Urbanization in History: A Process of Dynamic Interactions

By A. M. Van Der Woude; Akira Hayami et al. | Go to book overview

to assist women who had experienced difficulties in childbirth.33 These matters may be relevant for any future studies of infant mortality in China, a topic that has not so far been studied in Chinese historical demography.

Finally, we must mention institutions for the relief of the poor, help during famines, and the provision of coffins and burial grounds for poor persons and vagabonds. Some studies of famine relief in traditional China already exist.34 Their functioning would undoubtedly have reduced the numbers of deaths during periods of food crisis. As regards poor relief, organizations such as yangjiyuan (asylums for the relief of the poor), which were established by the state, and pujitang (asylums for general relief), which were set up by local people, operated in most cities during the Qing period. Their object was to provide shelter for the aged and to distribute alms to widows and orphans.35 Provided these organizations functioned effectively, the support they provided will undoubtedly have saved the lives of many of the poor.

The provision of coffins and graveyards was considered to be an important philanthropic duty, at least during the Qing period. Such establishments were mentioned in many local gazetteers. Thus, between 1824 and 1841, in Wujin county, offices were set up in seventy-two rural districts to provide coffins for those who died on the roads or rivers, and these establishments kept close contact with the cunrentang (literally, Hall of Benevolence) which was set up in the county town.36 Quite apart from the fact that these provisions constituted charitable acts which would provide a return for the benefactors, the proper disposal of the bodies of those who died on the roads and rivers was an important hygienic measure for the protection of the environment.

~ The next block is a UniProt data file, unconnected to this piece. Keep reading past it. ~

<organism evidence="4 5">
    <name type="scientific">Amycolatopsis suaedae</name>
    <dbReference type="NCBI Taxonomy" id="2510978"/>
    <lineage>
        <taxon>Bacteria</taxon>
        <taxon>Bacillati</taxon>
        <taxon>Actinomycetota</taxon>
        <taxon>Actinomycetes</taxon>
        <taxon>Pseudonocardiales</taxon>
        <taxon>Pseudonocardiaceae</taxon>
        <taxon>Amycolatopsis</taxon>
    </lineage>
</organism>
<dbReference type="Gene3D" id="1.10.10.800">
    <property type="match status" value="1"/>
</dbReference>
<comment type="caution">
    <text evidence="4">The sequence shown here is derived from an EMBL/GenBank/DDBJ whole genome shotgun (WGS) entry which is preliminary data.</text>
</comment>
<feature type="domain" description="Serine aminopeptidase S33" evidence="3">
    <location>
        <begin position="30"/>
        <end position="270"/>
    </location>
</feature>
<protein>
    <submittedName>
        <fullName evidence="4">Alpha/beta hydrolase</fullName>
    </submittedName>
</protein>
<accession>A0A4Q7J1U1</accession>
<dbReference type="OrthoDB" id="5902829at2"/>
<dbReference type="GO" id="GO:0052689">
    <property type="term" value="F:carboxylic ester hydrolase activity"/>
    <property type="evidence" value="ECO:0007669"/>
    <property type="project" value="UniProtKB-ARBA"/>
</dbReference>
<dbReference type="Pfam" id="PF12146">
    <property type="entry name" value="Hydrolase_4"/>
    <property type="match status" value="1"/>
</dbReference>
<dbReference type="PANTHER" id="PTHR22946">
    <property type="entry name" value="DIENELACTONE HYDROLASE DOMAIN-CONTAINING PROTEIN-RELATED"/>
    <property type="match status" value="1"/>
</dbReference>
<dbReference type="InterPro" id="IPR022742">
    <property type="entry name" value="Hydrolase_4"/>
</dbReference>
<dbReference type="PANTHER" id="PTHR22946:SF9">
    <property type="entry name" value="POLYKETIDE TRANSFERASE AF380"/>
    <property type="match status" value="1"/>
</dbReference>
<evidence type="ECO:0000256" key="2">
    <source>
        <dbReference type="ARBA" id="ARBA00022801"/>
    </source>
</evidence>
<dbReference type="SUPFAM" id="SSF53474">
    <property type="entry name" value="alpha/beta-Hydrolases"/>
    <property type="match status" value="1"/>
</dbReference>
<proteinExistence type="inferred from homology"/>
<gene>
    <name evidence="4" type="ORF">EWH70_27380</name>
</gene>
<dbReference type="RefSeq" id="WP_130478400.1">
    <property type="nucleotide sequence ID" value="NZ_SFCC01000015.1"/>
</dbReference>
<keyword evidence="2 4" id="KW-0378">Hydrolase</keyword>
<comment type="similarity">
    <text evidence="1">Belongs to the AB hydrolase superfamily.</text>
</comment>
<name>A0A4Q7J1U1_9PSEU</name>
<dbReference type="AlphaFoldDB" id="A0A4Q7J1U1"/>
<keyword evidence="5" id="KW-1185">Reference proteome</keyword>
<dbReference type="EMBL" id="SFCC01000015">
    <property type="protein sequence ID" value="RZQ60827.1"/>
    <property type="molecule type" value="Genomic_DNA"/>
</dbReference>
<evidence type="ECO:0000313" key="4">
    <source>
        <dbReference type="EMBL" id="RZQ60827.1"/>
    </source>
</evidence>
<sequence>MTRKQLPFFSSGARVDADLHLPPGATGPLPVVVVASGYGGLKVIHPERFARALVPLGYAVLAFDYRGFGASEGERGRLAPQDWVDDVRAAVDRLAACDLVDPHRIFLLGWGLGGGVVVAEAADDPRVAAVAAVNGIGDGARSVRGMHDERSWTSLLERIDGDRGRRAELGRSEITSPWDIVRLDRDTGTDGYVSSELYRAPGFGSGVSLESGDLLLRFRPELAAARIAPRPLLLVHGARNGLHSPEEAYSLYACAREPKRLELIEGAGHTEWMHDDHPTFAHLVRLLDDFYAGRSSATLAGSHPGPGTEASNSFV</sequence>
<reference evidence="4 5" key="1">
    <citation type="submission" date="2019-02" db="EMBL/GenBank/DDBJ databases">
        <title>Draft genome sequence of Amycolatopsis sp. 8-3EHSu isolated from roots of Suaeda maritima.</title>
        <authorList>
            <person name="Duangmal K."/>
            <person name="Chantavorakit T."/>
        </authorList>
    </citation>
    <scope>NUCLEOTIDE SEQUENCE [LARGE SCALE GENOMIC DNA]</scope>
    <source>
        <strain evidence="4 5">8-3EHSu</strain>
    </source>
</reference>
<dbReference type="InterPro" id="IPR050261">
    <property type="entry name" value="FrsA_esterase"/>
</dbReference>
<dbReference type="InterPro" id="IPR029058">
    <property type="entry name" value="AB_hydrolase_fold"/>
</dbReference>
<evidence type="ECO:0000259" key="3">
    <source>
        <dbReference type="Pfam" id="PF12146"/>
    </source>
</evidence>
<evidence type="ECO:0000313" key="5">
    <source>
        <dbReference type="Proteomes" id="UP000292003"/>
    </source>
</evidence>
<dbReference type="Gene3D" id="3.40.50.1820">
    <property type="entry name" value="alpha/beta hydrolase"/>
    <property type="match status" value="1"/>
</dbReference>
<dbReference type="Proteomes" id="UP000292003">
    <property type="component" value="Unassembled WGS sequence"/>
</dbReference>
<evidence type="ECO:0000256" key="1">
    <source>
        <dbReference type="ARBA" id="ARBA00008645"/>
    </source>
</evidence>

4. Conclusion

Urbanization in the lower Yangzi region during the Ming and Qing periods developed not only through an increase in the number of market towns, but also through the specialization of towns in trading in particular commodities.

Studies based on a number of genealogies show that the proportion of remarried men tended to be higher in the towns than in the country and that this raised urban fertility. Mortality in the towns probably did not differ much

____________________
33
Chu Jiaxien, "'Jian-gu yu-ji'", 4/5b,. "'The Beginning of Shan-hui'" vol. 17; Qing-cheng-zi, "'Zhi-i xyu-bien'". 4/4b-5a, 7a, in Bi-ji xiao-shuo da-quan, vol. 22; Yu Yueh, "'Cha-xiang-shi xyu- chao'", 21/2b-3a.
34
P. E. Will, Bureaucratie et famine en Chine au 18e siècle ( Paris, 1980); L. M. Li, "'Introduction: Food, Famine and the Chinese State'", Journal of Asian Studies, 41: 4 ( 1982), 687- 710; R. Bin Wong and P. C. Perdue, "'Famine's Foes in Ch'ing China'", Harvard Journal of Asiatic Studies, 43: 1 ( 1983), 291-331; Liu Ts'ui-jung and Fei Ching-ban, "'Preliminary Study on the Operation of the Ch'ing Granary Systems'" (in Chinese), Academia Economic Papers, 9: 1 ( 1978), 1-29; Liu Tsui-jung, "'A Reappraisal of Functions of Granary Systems in Ch'ing China'" (in Chinese). Academia Economic Papers, 8: 1 ( 1980), 1-31.
35
Fuma, "'The Beginning of Shan-hui'", 205-7; Wujin Yanghu hozhi, 3/32a-33a.

-350-

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